Clinical motor function tests were performed once in an independent session of the computerised tests. Both sessions were performed within the same week
As an outcome measure we compared scores between the affected (right) and the unaffected (left) upper limb. Clinical motor scores used for such comparisons are presented in absolute values. In addition, the patient’s clinical motor function scores were compared to normative values from a population of healthy subjects at similar ages age to the case reported in this study . Results of the computerised movement analysis are presented as mean ± standard deviation.
Electrophysiological recordings and data analysis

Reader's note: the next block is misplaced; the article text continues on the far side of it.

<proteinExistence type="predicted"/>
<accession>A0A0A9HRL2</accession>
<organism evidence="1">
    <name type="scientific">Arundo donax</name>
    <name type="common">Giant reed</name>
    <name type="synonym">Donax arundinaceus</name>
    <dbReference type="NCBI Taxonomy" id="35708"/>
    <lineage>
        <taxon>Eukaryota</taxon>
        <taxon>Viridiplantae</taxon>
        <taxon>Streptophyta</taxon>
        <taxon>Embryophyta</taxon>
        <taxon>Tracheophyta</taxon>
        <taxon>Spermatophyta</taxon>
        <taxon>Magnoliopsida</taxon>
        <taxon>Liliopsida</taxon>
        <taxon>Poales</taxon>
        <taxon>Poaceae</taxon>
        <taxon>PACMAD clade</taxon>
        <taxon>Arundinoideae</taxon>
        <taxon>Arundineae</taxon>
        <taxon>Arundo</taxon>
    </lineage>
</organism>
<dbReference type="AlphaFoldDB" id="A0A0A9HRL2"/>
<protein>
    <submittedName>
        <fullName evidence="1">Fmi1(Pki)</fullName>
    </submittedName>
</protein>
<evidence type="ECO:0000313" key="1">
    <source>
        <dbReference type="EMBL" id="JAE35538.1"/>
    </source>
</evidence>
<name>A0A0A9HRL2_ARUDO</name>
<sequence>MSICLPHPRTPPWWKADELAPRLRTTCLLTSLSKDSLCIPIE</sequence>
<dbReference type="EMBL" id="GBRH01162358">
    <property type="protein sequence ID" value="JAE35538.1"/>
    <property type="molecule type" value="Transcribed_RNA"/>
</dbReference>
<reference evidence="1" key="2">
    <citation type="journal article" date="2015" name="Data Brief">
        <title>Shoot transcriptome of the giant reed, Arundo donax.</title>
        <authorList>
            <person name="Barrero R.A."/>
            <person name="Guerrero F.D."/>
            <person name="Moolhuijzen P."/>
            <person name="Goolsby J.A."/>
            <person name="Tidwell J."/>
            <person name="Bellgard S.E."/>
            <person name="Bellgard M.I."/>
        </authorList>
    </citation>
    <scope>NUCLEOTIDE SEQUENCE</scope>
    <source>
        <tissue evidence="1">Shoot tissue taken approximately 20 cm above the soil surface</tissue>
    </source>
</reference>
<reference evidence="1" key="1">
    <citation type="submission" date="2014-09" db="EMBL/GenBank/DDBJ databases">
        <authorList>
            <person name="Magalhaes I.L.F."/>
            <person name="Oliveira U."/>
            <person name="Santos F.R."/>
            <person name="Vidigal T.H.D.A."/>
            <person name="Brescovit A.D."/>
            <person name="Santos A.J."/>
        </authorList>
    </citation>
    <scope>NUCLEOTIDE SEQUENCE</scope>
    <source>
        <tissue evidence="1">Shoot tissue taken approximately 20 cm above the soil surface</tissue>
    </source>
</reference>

Single-pulse TMS was performed using a standard 70 mm figure-of-eight coil (9 cm diameter per wing) attached to a Magstim Rapid2 Stimulator (Magstim Company, Carmathenshire, Wales UK). MEPs were recorded with surface Ag/AgCl disk electrodes in a belly-tendon montage from both left and right first dorsal interossei (FDI). This muscle was selected due to its essential involvement in skillful finger movements. Such movements were impaired in this patient as a result of his stroke. For this reason the left and right first dorsal interossei (FDI) were chosen as sites for electrophysiological recordings. In addition, both flexor carpi radiali (FCR) and both biceps brachii (BB) were examined to explore differential recovery processes for muscles proximal to the FDI. In order to record any ipsilateral activation, EMG traces from left/right FDI and left/right MBB were recorded from both sides at the same time. For each pulse, we collected EMG activity for a total of 700 ms including a 100 ms pre-stimulus window (Medelec Synergy, Oxford Instruments, Pleasantville, NY, USA). EMG activity was sampled at a 5 Khz and filtered with a band-pass of 1–1000 Hz. Data was stored and exported for off-line analysis using specialised software (Matlab ©, Mathworks, Natick, Massachusetts, USA).